Born in West Berlin on April 10, 1985, Eva Patricia Kesselring spent several years of her early childhood in the southern Brazilian city of Porto Alegre. By the time she was five her family had settled in Bern, Switzerland, where she still lives today. Growing up, she sang children’s songs in German, English, Portuguese, French, and Swiss German with her family, and Kess made quick progress on piano, her first instrument. Trained in the European classical tradition, she was devoted and talented enough to perform a Bach piano concerto with a symphony orchestra as a young teen, while also studying classical ballet. As a high school student, she analyzed Paul Hindemith’s “Trauermusik” (Funeral Music), originally composed for viola and string orchestra, and performed the orchestra part on the piano. “The piece was composed and performed on the same day - and the harmonic movement is simply perfect, everything makes complete sense,” she notes of the early 20th-century piece.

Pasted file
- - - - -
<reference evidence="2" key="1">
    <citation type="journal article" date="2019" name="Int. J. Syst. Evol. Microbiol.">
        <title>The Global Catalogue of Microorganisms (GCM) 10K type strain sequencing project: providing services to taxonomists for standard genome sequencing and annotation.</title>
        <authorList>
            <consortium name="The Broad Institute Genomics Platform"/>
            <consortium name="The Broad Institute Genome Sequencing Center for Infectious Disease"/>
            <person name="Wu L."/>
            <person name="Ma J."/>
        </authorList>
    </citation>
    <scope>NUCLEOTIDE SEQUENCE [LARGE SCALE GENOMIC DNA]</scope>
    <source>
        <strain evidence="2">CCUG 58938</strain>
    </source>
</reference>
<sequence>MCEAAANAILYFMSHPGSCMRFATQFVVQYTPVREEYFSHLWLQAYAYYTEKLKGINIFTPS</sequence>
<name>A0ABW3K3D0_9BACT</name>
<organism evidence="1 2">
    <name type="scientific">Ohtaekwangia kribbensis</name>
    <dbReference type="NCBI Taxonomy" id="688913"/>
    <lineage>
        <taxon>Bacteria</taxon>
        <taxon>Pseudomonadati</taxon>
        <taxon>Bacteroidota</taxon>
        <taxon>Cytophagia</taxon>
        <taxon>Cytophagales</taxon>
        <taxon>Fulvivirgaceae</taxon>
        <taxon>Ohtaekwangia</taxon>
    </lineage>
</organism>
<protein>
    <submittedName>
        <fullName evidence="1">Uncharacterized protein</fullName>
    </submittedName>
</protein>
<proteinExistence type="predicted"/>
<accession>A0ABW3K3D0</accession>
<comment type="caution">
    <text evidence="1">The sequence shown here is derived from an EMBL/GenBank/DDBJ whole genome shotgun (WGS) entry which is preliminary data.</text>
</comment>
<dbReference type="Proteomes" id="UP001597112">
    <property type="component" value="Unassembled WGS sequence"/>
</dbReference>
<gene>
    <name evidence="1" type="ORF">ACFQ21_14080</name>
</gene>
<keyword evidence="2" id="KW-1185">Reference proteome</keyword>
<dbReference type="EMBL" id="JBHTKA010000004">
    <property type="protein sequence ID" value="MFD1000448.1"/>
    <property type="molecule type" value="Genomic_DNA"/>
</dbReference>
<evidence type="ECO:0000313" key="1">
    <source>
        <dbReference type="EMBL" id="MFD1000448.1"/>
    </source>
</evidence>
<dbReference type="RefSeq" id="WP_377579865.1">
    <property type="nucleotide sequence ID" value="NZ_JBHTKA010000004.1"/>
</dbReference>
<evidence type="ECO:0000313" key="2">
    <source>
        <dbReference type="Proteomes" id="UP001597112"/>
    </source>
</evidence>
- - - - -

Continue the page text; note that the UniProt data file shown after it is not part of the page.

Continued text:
She experienced a life-altering epiphany at 17 when she happened to miss her bus and stumbled across an al fresco performance by a double-bass quartet playing “super beautiful music that blew my mind,” she recalls. “They were playing bass lines, melodies, middle lines, rhythmic, percussive stuff, and having so much fun together.”
She’d already been thinking about starting a new instrument so she could play more easily with other musicians, and she suddenly found her calling. Around the same time a friend took her to a jazz concert with a trio consisting of trumpet, guitar, and bass. At the end of the show, she approached the bassist Lorenz Beyeler and lined up lessons. “I’d been asking my piano teachers for more rhythmic pieces,” Kess says. “I was searching for something else. I didn’t have the word or term for what it was, but it might have been jazz.”